Introduction: Obesity is a low-grade inflammatory state, which constitutes an inhospitable intrauterine environment. After birth, children of obese mothers are further at increased risk of neurodevelopmental abnormalities, eg reduced cognitive capacity, developmental delay, attention deficit hyperactivity disorder, and autism spectrum disorders. In adults, high BMI and metabolic syndrome are associated with lower cognitive performance, and poor executive function and memory. The hippocampus is a major centre for memory, learning and decision making, and is important in emotional regulation. The aim of the present study was to determine the effects of obesity in utero and beyond, on hippocampal function in rat.
Methods: Dams were placed on control chow or a high fat (HF) diet for 6 weeks and then mated with lean males. Offspring were retained on the diet of their dam. At 7 weeks of age, cognitive function was assessed using behavioural testing. Subsequently hippocampal brain slices were studied electrophysiologically using multielectrode arrays.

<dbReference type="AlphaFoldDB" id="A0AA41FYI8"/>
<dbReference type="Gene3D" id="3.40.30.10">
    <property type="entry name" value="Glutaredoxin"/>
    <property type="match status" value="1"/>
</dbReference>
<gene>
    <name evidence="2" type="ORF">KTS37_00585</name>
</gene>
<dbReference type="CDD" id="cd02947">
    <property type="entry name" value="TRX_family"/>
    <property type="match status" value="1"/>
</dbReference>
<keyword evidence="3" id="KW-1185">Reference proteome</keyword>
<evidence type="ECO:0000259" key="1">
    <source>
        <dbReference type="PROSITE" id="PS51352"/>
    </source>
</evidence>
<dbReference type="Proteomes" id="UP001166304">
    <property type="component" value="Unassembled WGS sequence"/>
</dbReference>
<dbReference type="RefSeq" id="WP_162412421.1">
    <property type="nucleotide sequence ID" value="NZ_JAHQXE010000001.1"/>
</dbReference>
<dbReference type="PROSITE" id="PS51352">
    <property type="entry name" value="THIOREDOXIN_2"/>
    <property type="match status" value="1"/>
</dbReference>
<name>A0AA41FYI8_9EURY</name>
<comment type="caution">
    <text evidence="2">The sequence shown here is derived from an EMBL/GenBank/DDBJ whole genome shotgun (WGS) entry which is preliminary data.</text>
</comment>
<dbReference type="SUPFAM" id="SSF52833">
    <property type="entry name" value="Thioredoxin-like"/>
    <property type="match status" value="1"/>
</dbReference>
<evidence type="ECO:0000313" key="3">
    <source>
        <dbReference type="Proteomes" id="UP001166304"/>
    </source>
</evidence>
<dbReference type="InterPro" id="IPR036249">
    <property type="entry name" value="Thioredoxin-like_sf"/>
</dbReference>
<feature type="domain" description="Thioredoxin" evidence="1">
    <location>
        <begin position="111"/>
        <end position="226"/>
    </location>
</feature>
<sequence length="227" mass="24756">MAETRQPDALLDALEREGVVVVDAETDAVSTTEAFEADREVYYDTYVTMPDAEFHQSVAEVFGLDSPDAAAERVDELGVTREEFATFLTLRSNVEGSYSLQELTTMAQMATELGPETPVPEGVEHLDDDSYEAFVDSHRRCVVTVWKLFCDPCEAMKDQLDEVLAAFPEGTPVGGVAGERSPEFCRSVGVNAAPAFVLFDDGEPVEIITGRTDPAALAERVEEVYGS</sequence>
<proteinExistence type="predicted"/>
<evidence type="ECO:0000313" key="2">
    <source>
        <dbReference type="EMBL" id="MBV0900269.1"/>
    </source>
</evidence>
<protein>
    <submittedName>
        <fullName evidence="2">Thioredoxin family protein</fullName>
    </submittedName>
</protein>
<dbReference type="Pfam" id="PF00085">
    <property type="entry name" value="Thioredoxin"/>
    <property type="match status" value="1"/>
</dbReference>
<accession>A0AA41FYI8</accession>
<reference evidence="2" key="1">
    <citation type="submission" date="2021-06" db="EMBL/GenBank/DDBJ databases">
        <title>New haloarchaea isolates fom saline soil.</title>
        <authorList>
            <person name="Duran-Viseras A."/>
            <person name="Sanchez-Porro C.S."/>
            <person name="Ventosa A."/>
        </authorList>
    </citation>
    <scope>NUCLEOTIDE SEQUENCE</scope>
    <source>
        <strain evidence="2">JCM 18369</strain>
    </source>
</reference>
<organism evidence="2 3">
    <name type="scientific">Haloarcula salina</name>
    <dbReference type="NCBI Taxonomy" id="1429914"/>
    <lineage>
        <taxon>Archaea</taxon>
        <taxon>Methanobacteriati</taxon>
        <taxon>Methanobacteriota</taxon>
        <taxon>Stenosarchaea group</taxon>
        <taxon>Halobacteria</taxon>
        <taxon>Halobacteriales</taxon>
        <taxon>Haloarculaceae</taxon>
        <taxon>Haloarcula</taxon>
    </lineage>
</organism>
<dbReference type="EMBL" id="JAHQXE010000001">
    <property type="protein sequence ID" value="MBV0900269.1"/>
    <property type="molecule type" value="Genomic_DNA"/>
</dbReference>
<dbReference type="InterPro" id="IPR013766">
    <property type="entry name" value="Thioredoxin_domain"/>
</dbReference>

Results: The Barne’s maze showed enhanced learning in males on HF diet but not in females, while memory was strikingly poor in HF fed females. With the Elevated Plus maze, HF males spent less time in the open arms suggesting anxiety-like behaviour. In hippocampal slices, HF diet had a greater effect on long-term potentiation (LTP) in HF males vs control fed. A significant observation was that in all our obese males, slices of hippocampus had a dramatically greater tendency to produce oscillatory network (epileptiform) activity compared with lean counterparts.
Conclusions: Obesity affects behaviour and hippocampal function in a sex-dependent manner. These effects include epileptiform/hyperactivity that occurs in obese males. Since hippocampal hyperactivity has been strongly implicated as underlying at least some of the age-related cognitive impairment, obesity may exacerbate age-related cognitive impairment, either in terms of earlier onset (premature aging) and/or degree of severity of impairment.